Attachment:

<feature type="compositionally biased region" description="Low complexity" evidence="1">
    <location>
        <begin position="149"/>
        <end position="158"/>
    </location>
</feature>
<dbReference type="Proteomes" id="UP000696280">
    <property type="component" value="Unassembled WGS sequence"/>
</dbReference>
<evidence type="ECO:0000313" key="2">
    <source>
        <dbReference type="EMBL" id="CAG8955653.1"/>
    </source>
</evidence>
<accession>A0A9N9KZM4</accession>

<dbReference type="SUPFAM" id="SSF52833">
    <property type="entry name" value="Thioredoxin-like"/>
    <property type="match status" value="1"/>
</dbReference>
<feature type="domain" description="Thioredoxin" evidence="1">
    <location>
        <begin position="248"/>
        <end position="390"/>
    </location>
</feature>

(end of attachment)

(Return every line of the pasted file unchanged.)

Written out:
<feature type="compositionally biased region" description="Low complexity" evidence="1">
    <location>
        <begin position="149"/>
        <end position="158"/>
    </location>
</feature>
<dbReference type="Proteomes" id="UP000696280">
    <property type="component" value="Unassembled WGS sequence"/>
</dbReference>
<evidence type="ECO:0000313" key="2">
    <source>
        <dbReference type="EMBL" id="CAG8955653.1"/>
    </source>
</evidence>
<accession>A0A9N9KZM4</accession>

<dbReference type="SUPFAM" id="SSF52833">
    <property type="entry name" value="Thioredoxin-like"/>
    <property type="match status" value="1"/>
</dbReference>
<feature type="domain" description="Thioredoxin" evidence="1">
    <location>
        <begin position="248"/>
        <end position="390"/>
    </location>
</feature>